Some people responded to this with concern for the president as a human being. At a Buddhist retreat on Saturday, my mom reported, people echoed her own reaction: it was a very good, necessary statement by Colbert, but it was still important to practice compassion for the president, who was being humiliated on national television.
But when I watched it, I didn't see humiliation. I saw annoyance, even anger, as he realized, too, when the comedy stopped and the activism started, in very subtle form. To me, it was masterful, subtle. Colbert wasn't humiliating him at all. He was on to him, and he was not afraid of him. I know public humiliation when I see it; I remember watching Saturday Night Live as a teenager and cringing at the lengthy skits mocking Chelsea Clinton's appearance (herself a gawky teenager; remember?). That must have been humiliating. Had she been standing there, they might not have gone so far, feeling afraid of being indecent to someone with so little control over what made her comedic. But Colbert stood in front of Bush and spoke without fear to him, mostly about things he could control. I'm amazed it happened, that it was allowed to happen. Isn't that odd and undemocratic of me? To be surprised that someone could speak to the president in that way? I'm glad Colbert gave me a chance to feel that surprise. It reminded me of the power I give to other people; the role of fear in some of our most familiar social structures.
Pulling away from Starbucks this morning I realized I hadn't lowered my eyes six inches to the gas gauge in quite some time. Maybe weeks. I looked; the gas light was on. At the pump, I asked for a full tank of regular as I sipped my decaf. It took a long time. I heard the pump come to a thumping stop and turned in my seat to check out the final number. No surprise at a total of $34.40; I'd expected that. The amount of gas got my attention, though. 11.45 gallons! I always thought the old Prizm had an 11 gallon tank. You really do learn something new every day.
I usually think of May Day soberly as a day to remember a bloody worker uprising, but knew little of the details that were alluded to by my college advisor in a speech on the day of our graduation. I imagined it as a day of communist struggle, perhaps in another country. Actually, it turns out that no, the fight happened in Chicago. From Wikipedia:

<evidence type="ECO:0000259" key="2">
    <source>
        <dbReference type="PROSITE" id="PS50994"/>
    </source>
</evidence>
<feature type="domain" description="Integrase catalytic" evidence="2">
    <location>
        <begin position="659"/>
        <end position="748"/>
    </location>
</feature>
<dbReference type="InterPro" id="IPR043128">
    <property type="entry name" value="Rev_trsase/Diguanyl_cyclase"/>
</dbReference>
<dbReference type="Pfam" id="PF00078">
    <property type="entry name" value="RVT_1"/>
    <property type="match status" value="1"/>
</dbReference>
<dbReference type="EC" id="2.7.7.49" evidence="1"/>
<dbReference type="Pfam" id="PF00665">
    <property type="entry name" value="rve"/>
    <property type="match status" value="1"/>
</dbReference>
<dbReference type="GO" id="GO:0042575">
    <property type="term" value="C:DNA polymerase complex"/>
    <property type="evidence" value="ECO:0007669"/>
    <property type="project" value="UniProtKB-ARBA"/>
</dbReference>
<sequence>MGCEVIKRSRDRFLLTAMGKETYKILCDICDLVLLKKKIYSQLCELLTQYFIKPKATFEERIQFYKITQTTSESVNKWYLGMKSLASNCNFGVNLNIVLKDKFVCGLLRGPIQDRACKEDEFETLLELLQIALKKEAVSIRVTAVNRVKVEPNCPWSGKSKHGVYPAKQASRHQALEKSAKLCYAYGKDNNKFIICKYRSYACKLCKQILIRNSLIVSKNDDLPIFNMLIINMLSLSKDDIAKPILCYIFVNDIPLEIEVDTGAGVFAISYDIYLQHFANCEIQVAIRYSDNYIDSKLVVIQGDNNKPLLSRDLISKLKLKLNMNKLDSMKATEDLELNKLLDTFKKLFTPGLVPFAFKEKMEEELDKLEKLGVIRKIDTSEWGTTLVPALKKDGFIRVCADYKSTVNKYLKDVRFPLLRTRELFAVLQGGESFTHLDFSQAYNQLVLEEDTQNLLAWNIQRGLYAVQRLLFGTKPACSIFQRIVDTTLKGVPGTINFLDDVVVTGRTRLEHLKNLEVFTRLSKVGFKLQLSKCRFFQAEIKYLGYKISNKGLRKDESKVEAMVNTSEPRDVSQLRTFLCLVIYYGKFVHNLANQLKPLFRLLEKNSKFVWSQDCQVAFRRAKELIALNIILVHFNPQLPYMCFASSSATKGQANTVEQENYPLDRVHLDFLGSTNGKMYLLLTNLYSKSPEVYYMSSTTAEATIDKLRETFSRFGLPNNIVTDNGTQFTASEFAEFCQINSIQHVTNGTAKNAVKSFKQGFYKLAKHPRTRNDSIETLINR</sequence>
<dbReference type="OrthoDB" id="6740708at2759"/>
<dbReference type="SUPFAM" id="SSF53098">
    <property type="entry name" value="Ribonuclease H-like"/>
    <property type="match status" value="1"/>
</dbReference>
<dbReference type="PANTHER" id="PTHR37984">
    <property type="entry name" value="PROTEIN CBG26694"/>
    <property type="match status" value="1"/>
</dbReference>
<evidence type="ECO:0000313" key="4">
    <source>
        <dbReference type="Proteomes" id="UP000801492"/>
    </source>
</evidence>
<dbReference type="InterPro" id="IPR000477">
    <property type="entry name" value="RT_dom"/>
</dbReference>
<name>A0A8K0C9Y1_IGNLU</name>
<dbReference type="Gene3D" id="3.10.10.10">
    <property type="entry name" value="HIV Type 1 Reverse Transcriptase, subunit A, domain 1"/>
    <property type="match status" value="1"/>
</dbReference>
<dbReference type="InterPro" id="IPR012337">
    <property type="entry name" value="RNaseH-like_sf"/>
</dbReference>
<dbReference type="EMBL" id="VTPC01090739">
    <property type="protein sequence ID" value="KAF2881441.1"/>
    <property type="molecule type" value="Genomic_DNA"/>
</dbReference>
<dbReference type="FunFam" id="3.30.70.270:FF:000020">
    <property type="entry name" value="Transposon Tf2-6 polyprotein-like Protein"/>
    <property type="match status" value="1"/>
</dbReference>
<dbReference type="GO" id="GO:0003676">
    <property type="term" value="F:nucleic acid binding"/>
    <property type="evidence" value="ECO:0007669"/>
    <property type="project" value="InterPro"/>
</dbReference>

On May 1, 1886 (later known as May Day), labor unions organized a strike for
an eight-hour work day in Chicago. By 21st century Western standards,
working conditions in the city were miserable, with most workers working ten
to twelve hour days, often six days a week under sometimes dangerous
conditions. On May 3 striking workers met near the McCormick Harvesting
Machine Co. plant. A fight broke out on the picket lines, and Chicago police
intervened and attacked the strikers, killing two, wounding several others
and sparking outrage in the city's working community.
Local anarchists distributed fliers calling for a rally at Haymarket Square, then a
bustling commercial center (also called the Haymarket) near the corner of
Randolph Street and Desplaines Street in what was later called Chicago's west
Loop. These fliers alleged police had murdered the strikers on behalf of
business interests and urged workers to seek justice. In response to the
McCormick killings, August Spies published "Revenge! Workingmen to Arms!" This
pamphlet urged workers to take action:
To arms we call you, to arms!
Today is a holiday in 66 countries, but not in the country where it started. In the U.S., we often think of work and labor laws as so mundane, now; in many educated circles, labor activists are considered fringe elements and unions seem like slow behemoths that impede change. But I feel deeply grateful for the fact that it wasn't always that way. As the website of the International Worker's Day puts it:
Truly, history has a lot to teach us about the roots of our radicalism. When
we remember that people were shot so we could have the 8-hour day; if we
acknowledge that homes with families in them were burned to the ground so we
could have Saturday as part of the weekend; when we recall 8-year old victims of
industrial accidents who marched in the streets protesting working conditions
and child labor only to be beat down by the police and company thugs, we
understand that our current condition cannot be taken for granted - people
fought for the rights and dignities we enjoy today, and there is still a lot
more to fight for. The sacrifices of so many people can not be forgotten or
we'll end up fighting for those same gains all over again. This is why we
celebrate May Day.